For Downey, getting involved was personal. The 40-year-old’s sister is living in the area of Mass. and Cass as she wrestles with her own addiction. But when he goes down to look for her on his own, he also sees people he grew up with in South Boston.

He was ready to donate all his own shirts to help when Bradley reached out to him.

“I know that we both kinda fell in love with the street and we fell in love with the people down there and we have good hearts and good intentions,” Downey said. “We don’t want to see people suffering like this.”

Since it was launched a year ago, the project has grown beyond either of their imaginings, with more than 3,400 people joining the online group.

The first time they organized a donation drop-off, six people showed up to help. A year later, more than 50 volunteers are showing up to hand out items — ranging from food to clothes to winter gear to hygiene products — around Mass. and Cass. Sober living and treatment centers have also connected with the group to offer free care beds.

The hope is that the Mass. Ave Project can provide a stepping stone or a guiding hand — from people who have gone through the recovery journey — to those who are struggling, they said.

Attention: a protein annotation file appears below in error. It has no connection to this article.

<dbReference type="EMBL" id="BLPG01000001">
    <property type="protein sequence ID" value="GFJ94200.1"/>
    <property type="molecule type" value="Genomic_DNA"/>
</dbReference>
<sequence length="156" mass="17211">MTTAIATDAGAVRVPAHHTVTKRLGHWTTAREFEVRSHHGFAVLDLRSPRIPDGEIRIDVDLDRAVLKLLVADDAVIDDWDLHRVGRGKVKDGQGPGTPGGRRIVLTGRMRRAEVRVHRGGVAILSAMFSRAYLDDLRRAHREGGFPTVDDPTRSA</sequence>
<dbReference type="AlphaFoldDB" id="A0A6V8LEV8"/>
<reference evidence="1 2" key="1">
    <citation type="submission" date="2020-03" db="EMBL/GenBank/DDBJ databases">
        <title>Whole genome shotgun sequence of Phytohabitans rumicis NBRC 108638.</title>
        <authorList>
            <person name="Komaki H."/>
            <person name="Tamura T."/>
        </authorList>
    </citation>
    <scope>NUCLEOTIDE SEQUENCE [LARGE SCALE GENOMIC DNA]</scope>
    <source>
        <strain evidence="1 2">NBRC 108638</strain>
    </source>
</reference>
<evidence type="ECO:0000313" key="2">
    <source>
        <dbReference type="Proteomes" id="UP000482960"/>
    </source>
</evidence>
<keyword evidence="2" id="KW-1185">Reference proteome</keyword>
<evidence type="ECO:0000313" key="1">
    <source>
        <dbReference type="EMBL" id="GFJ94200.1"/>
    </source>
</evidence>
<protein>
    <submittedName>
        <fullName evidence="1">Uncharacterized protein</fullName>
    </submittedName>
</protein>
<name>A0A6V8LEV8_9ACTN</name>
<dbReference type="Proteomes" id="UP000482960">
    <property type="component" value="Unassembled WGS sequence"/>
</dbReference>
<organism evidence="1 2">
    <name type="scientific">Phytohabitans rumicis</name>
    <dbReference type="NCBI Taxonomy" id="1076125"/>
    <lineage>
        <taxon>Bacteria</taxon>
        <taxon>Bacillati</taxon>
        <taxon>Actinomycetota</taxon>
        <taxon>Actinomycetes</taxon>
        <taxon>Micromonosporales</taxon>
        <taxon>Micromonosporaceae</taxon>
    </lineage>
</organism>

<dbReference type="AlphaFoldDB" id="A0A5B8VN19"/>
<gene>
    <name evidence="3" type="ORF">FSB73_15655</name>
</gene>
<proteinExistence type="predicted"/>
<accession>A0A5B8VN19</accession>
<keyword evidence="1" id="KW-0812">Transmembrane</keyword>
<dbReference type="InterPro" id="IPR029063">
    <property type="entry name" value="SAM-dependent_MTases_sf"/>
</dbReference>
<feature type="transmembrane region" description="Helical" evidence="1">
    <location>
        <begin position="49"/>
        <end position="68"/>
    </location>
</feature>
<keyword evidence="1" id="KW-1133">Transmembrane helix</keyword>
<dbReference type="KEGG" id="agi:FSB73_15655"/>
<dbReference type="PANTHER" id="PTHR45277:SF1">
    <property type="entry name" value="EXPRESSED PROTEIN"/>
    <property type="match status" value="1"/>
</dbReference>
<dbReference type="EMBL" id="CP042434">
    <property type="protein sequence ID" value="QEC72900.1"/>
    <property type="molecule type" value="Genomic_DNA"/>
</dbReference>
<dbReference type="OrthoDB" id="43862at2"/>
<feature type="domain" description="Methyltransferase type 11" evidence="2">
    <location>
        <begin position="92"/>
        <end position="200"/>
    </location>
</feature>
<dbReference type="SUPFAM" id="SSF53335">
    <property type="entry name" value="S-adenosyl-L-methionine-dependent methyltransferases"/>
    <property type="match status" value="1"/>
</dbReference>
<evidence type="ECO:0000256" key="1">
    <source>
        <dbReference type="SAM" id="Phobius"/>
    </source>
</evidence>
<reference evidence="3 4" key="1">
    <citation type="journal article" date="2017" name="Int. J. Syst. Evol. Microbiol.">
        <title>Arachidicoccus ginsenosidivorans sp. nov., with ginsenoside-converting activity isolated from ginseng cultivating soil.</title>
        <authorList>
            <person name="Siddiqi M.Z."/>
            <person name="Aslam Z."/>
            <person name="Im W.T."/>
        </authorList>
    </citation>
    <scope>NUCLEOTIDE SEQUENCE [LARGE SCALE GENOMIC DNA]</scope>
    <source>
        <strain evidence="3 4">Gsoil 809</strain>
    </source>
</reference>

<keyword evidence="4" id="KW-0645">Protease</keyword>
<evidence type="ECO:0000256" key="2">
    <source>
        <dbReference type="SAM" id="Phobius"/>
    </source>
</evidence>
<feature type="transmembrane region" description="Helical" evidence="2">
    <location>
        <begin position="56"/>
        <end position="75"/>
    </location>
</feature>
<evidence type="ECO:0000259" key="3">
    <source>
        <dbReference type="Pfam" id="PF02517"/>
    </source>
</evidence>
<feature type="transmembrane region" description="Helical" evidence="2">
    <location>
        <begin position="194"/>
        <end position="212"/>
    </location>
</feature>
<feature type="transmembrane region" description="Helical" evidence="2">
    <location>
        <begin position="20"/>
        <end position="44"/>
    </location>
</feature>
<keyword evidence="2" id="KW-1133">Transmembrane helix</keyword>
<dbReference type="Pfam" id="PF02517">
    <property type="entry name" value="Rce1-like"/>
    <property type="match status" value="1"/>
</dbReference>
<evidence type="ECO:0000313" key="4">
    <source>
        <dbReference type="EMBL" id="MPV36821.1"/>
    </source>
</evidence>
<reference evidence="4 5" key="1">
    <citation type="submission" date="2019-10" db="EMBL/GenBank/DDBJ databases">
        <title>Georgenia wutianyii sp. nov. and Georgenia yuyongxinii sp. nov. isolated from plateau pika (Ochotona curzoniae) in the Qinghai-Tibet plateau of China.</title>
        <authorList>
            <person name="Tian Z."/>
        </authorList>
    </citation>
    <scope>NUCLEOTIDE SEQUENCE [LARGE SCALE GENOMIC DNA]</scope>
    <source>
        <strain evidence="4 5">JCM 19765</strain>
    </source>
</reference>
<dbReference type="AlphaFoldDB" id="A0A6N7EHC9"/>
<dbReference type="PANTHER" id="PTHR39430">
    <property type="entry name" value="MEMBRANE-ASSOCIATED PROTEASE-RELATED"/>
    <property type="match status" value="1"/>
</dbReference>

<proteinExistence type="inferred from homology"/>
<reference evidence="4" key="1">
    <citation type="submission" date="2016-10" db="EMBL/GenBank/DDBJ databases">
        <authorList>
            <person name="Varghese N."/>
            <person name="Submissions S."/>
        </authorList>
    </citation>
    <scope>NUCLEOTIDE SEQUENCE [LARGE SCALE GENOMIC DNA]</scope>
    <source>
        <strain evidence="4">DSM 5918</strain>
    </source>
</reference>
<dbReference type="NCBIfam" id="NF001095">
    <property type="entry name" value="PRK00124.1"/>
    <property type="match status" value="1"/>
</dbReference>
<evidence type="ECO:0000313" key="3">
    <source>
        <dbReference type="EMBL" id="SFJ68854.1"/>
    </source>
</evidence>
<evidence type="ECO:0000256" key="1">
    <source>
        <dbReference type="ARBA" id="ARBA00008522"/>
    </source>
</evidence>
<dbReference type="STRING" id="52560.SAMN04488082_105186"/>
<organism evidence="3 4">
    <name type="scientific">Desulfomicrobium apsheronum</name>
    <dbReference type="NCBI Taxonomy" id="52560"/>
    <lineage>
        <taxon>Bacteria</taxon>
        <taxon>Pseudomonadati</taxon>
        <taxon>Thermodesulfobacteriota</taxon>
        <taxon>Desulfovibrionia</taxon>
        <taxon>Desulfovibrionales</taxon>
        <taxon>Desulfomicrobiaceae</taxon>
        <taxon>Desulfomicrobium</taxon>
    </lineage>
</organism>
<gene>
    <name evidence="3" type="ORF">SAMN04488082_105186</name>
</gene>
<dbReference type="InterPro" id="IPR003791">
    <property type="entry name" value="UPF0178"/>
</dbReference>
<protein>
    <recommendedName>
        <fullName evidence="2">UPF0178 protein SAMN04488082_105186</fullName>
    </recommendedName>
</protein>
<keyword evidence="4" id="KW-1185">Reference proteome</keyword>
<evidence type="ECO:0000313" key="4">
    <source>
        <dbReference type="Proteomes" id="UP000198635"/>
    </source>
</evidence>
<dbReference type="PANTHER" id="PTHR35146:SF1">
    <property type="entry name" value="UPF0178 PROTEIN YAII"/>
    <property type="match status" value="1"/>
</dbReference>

“We want to just let these individuals know that people still care about them,” Bradley said. “They’re not forgotten about because they’re in this crazy messed up system. … We wanted to be able to provide them with little resources that they don’t have, while being able to connect with them on a personal level, and number one, start by asking them their name. You would be surprised by how many people haven’t been asked their name by somebody who actually cared to listen in a long time.”

From there, conversations may move on to seeing if they’re looking for any services or treatment to get off the street.

If that is the case, Bradley and Downey work to help them do that, drawing on their own experiences and networks — and the network that has since grown within the Mass. Ave Project.

“If not, we just want to spark up a little bit of a conversation and let them know that people are still here that care,” Bradley said.

‘So many people looking and praying’